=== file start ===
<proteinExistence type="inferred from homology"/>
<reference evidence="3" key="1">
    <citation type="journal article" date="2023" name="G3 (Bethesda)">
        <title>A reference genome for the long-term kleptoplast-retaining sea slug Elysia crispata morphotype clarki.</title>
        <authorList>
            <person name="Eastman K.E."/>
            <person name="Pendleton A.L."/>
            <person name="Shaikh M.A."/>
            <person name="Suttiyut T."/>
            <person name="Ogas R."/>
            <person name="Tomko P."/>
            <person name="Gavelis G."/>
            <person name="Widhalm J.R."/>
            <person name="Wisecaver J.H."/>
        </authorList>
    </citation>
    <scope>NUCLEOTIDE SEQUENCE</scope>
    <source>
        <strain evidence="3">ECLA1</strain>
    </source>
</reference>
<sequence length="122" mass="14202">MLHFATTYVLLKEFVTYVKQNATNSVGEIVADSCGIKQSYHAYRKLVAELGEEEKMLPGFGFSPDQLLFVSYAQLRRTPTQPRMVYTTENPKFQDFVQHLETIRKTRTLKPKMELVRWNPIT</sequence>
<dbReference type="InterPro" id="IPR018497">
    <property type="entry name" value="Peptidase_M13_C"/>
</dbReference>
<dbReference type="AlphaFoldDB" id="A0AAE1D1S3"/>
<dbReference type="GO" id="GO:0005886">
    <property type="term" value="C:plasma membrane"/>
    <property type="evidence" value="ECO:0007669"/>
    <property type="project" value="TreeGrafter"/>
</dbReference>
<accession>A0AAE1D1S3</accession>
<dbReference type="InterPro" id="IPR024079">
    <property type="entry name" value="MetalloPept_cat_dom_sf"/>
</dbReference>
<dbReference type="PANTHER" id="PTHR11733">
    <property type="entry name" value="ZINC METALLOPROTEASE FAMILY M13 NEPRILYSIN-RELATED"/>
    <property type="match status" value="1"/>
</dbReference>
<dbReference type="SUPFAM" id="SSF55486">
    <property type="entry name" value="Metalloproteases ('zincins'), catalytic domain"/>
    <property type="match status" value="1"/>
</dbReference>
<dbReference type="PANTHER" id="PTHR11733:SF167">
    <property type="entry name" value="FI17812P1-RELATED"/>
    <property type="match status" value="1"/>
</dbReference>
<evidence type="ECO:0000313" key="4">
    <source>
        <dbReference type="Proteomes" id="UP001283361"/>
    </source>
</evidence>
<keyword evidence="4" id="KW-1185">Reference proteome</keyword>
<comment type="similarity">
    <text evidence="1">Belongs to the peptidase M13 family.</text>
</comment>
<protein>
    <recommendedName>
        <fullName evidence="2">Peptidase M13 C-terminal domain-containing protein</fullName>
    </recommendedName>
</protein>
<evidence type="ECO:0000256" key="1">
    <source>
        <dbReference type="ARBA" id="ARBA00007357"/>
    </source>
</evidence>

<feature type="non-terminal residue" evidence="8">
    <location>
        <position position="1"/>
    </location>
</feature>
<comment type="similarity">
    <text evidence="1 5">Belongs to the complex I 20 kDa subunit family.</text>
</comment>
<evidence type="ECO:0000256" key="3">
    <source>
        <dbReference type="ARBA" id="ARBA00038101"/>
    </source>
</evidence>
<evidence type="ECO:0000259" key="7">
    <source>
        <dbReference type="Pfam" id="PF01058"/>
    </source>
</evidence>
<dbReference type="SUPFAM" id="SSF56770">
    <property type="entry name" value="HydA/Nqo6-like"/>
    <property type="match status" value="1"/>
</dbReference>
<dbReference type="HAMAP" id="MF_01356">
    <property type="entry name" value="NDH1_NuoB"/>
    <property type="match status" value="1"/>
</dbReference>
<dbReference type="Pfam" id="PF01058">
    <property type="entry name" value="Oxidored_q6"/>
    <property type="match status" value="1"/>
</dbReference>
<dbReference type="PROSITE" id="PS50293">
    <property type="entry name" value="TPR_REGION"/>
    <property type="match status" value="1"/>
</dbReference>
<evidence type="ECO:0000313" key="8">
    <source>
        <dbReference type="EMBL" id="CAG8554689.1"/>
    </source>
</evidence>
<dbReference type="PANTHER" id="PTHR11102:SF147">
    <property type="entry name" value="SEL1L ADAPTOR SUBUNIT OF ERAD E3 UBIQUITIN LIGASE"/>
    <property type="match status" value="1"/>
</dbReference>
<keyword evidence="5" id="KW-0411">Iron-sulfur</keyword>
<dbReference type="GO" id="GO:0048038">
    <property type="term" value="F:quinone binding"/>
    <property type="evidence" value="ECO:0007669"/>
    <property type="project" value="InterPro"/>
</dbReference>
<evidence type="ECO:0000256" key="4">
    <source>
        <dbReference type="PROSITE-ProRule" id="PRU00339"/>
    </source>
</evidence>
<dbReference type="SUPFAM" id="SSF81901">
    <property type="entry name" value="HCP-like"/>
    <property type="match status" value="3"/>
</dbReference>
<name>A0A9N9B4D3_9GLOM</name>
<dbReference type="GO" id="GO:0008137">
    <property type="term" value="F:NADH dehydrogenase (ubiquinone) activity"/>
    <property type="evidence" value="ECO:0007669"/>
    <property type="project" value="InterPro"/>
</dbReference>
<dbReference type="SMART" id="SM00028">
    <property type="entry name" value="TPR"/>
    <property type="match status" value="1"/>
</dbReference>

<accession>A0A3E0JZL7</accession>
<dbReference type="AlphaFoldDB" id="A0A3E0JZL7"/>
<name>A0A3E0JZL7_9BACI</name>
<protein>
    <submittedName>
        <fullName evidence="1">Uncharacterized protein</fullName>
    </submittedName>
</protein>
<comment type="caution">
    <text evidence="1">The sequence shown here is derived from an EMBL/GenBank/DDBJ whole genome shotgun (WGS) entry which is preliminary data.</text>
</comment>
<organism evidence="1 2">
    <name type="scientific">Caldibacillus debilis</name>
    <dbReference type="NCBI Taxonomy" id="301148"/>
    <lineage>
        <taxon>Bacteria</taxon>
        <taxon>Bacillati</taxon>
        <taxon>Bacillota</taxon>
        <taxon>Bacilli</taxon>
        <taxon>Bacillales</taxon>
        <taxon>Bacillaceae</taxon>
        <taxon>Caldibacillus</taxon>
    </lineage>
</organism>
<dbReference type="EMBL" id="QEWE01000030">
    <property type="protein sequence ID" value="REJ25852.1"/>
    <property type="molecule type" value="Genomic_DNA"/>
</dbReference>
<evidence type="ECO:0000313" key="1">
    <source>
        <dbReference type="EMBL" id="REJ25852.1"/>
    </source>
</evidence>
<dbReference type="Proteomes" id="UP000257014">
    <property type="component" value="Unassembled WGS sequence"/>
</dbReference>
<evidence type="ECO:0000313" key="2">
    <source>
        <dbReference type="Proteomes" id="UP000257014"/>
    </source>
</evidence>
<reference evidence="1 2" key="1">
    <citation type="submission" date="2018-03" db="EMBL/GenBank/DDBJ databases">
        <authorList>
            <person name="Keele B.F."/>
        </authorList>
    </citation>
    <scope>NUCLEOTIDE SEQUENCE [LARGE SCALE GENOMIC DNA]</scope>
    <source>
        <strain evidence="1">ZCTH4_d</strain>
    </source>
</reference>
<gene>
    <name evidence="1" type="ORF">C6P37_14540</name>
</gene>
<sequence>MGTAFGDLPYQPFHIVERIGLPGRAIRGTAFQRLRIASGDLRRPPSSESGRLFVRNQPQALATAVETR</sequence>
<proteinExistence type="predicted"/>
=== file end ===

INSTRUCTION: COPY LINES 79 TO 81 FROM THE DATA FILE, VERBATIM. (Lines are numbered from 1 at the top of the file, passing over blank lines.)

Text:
</evidence>
<evidence type="ECO:0000259" key="7">
    <source>